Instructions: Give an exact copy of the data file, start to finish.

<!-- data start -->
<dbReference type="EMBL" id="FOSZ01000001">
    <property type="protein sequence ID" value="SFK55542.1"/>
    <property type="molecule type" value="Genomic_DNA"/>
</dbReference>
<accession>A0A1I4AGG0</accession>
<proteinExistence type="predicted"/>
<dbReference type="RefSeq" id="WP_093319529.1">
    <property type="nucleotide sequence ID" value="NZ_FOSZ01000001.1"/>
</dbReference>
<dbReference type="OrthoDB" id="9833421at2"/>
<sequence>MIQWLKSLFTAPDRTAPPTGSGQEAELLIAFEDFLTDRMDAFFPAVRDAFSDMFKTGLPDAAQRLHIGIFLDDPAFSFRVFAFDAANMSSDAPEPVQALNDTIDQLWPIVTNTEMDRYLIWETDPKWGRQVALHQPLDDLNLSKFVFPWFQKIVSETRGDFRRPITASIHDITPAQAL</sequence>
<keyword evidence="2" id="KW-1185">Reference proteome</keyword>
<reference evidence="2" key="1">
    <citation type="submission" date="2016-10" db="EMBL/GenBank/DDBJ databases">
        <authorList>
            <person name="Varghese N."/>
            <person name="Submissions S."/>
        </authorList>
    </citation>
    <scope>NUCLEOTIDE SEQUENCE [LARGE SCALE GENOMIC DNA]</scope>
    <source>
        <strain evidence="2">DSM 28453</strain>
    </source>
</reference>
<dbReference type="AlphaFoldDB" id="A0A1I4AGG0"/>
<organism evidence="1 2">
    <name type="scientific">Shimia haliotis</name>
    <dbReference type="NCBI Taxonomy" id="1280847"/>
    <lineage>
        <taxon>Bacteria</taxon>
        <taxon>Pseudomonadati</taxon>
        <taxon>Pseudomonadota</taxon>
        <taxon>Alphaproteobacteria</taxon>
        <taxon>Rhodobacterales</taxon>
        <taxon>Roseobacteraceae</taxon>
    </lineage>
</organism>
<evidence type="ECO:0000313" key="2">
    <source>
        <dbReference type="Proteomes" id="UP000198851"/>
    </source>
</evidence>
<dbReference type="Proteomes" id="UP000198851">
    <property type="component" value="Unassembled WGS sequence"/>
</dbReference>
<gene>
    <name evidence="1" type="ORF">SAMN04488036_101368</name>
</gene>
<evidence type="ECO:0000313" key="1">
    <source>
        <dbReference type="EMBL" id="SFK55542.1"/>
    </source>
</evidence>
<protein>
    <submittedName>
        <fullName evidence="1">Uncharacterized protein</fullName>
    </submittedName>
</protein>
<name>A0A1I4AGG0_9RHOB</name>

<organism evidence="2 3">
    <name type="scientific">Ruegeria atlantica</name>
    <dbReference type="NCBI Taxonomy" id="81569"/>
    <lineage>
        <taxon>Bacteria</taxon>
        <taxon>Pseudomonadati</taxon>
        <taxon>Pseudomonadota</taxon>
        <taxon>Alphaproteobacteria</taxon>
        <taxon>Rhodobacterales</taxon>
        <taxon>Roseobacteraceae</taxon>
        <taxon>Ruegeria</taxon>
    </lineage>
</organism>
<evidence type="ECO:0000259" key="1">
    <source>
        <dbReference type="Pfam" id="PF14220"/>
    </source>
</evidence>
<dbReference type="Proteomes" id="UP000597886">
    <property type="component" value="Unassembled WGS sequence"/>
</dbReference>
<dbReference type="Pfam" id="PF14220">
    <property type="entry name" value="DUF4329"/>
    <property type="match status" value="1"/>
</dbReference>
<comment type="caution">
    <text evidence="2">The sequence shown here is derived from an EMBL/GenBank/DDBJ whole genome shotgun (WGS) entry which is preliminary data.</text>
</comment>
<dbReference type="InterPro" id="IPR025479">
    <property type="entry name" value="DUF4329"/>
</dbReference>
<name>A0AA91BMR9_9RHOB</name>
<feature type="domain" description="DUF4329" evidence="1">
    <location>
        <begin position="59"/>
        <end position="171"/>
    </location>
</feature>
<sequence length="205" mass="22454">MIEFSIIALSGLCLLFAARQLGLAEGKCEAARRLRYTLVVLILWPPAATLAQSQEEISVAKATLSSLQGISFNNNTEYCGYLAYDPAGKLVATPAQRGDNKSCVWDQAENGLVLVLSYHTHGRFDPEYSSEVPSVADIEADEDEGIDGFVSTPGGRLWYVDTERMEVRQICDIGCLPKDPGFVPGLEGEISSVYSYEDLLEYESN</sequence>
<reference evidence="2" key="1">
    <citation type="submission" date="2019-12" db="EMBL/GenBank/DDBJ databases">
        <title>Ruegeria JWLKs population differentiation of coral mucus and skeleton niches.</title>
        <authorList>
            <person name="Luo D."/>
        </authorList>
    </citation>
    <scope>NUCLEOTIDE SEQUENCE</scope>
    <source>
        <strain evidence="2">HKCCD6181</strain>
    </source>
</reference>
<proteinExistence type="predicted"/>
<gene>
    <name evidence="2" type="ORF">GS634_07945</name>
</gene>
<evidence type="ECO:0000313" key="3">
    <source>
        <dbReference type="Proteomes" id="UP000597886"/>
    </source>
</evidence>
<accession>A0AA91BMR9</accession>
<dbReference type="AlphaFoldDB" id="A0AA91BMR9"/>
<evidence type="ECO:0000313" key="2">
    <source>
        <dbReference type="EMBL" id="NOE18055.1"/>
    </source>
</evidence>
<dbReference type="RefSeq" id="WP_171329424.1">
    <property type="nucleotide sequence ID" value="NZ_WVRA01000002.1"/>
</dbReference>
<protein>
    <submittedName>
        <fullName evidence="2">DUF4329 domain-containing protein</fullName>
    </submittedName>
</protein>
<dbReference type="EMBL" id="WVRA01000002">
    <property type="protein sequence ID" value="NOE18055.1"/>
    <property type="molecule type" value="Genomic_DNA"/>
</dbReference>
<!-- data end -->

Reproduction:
<dbReference type="EMBL" id="FOSZ01000001">
    <property type="protein sequence ID" value="SFK55542.1"/>
    <property type="molecule type" value="Genomic_DNA"/>
</dbReference>
<accession>A0A1I4AGG0</accession>
<proteinExistence type="predicted"/>
<dbReference type="RefSeq" id="WP_093319529.1">
    <property type="nucleotide sequence ID" value="NZ_FOSZ01000001.1"/>
</dbReference>
<dbReference type="OrthoDB" id="9833421at2"/>
<sequence>MIQWLKSLFTAPDRTAPPTGSGQEAELLIAFEDFLTDRMDAFFPAVRDAFSDMFKTGLPDAAQRLHIGIFLDDPAFSFRVFAFDAANMSSDAPEPVQALNDTIDQLWPIVTNTEMDRYLIWETDPKWGRQVALHQPLDDLNLSKFVFPWFQKIVSETRGDFRRPITASIHDITPAQAL</sequence>
<keyword evidence="2" id="KW-1185">Reference proteome</keyword>
<reference evidence="2" key="1">
    <citation type="submission" date="2016-10" db="EMBL/GenBank/DDBJ databases">
        <authorList>
            <person name="Varghese N."/>
            <person name="Submissions S."/>
        </authorList>
    </citation>
    <scope>NUCLEOTIDE SEQUENCE [LARGE SCALE GENOMIC DNA]</scope>
    <source>
        <strain evidence="2">DSM 28453</strain>
    </source>
</reference>
<dbReference type="AlphaFoldDB" id="A0A1I4AGG0"/>
<organism evidence="1 2">
    <name type="scientific">Shimia haliotis</name>
    <dbReference type="NCBI Taxonomy" id="1280847"/>
    <lineage>
        <taxon>Bacteria</taxon>
        <taxon>Pseudomonadati</taxon>
        <taxon>Pseudomonadota</taxon>
        <taxon>Alphaproteobacteria</taxon>
        <taxon>Rhodobacterales</taxon>
        <taxon>Roseobacteraceae</taxon>
    </lineage>
</organism>
<evidence type="ECO:0000313" key="2">
    <source>
        <dbReference type="Proteomes" id="UP000198851"/>
    </source>
</evidence>
<dbReference type="Proteomes" id="UP000198851">
    <property type="component" value="Unassembled WGS sequence"/>
</dbReference>
<gene>
    <name evidence="1" type="ORF">SAMN04488036_101368</name>
</gene>
<evidence type="ECO:0000313" key="1">
    <source>
        <dbReference type="EMBL" id="SFK55542.1"/>
    </source>
</evidence>
<protein>
    <submittedName>
        <fullName evidence="1">Uncharacterized protein</fullName>
    </submittedName>
</protein>
<name>A0A1I4AGG0_9RHOB</name>

<organism evidence="2 3">
    <name type="scientific">Ruegeria atlantica</name>
    <dbReference type="NCBI Taxonomy" id="81569"/>
    <lineage>
        <taxon>Bacteria</taxon>
        <taxon>Pseudomonadati</taxon>
        <taxon>Pseudomonadota</taxon>
        <taxon>Alphaproteobacteria</taxon>
        <taxon>Rhodobacterales</taxon>
        <taxon>Roseobacteraceae</taxon>
        <taxon>Ruegeria</taxon>
    </lineage>
</organism>
<evidence type="ECO:0000259" key="1">
    <source>
        <dbReference type="Pfam" id="PF14220"/>
    </source>
</evidence>
<dbReference type="Proteomes" id="UP000597886">
    <property type="component" value="Unassembled WGS sequence"/>
</dbReference>
<dbReference type="Pfam" id="PF14220">
    <property type="entry name" value="DUF4329"/>
    <property type="match status" value="1"/>
</dbReference>
<comment type="caution">
    <text evidence="2">The sequence shown here is derived from an EMBL/GenBank/DDBJ whole genome shotgun (WGS) entry which is preliminary data.</text>
</comment>
<dbReference type="InterPro" id="IPR025479">
    <property type="entry name" value="DUF4329"/>
</dbReference>
<name>A0AA91BMR9_9RHOB</name>
<feature type="domain" description="DUF4329" evidence="1">
    <location>
        <begin position="59"/>
        <end position="171"/>
    </location>
</feature>
<sequence length="205" mass="22454">MIEFSIIALSGLCLLFAARQLGLAEGKCEAARRLRYTLVVLILWPPAATLAQSQEEISVAKATLSSLQGISFNNNTEYCGYLAYDPAGKLVATPAQRGDNKSCVWDQAENGLVLVLSYHTHGRFDPEYSSEVPSVADIEADEDEGIDGFVSTPGGRLWYVDTERMEVRQICDIGCLPKDPGFVPGLEGEISSVYSYEDLLEYESN</sequence>
<reference evidence="2" key="1">
    <citation type="submission" date="2019-12" db="EMBL/GenBank/DDBJ databases">
        <title>Ruegeria JWLKs population differentiation of coral mucus and skeleton niches.</title>
        <authorList>
            <person name="Luo D."/>
        </authorList>
    </citation>
    <scope>NUCLEOTIDE SEQUENCE</scope>
    <source>
        <strain evidence="2">HKCCD6181</strain>
    </source>
</reference>
<proteinExistence type="predicted"/>
<gene>
    <name evidence="2" type="ORF">GS634_07945</name>
</gene>
<evidence type="ECO:0000313" key="3">
    <source>
        <dbReference type="Proteomes" id="UP000597886"/>
    </source>
</evidence>
<accession>A0AA91BMR9</accession>
<dbReference type="AlphaFoldDB" id="A0AA91BMR9"/>
<evidence type="ECO:0000313" key="2">
    <source>
        <dbReference type="EMBL" id="NOE18055.1"/>
    </source>
</evidence>
<dbReference type="RefSeq" id="WP_171329424.1">
    <property type="nucleotide sequence ID" value="NZ_WVRA01000002.1"/>
</dbReference>
<protein>
    <submittedName>
        <fullName evidence="2">DUF4329 domain-containing protein</fullName>
    </submittedName>
</protein>
<dbReference type="EMBL" id="WVRA01000002">
    <property type="protein sequence ID" value="NOE18055.1"/>
    <property type="molecule type" value="Genomic_DNA"/>
</dbReference>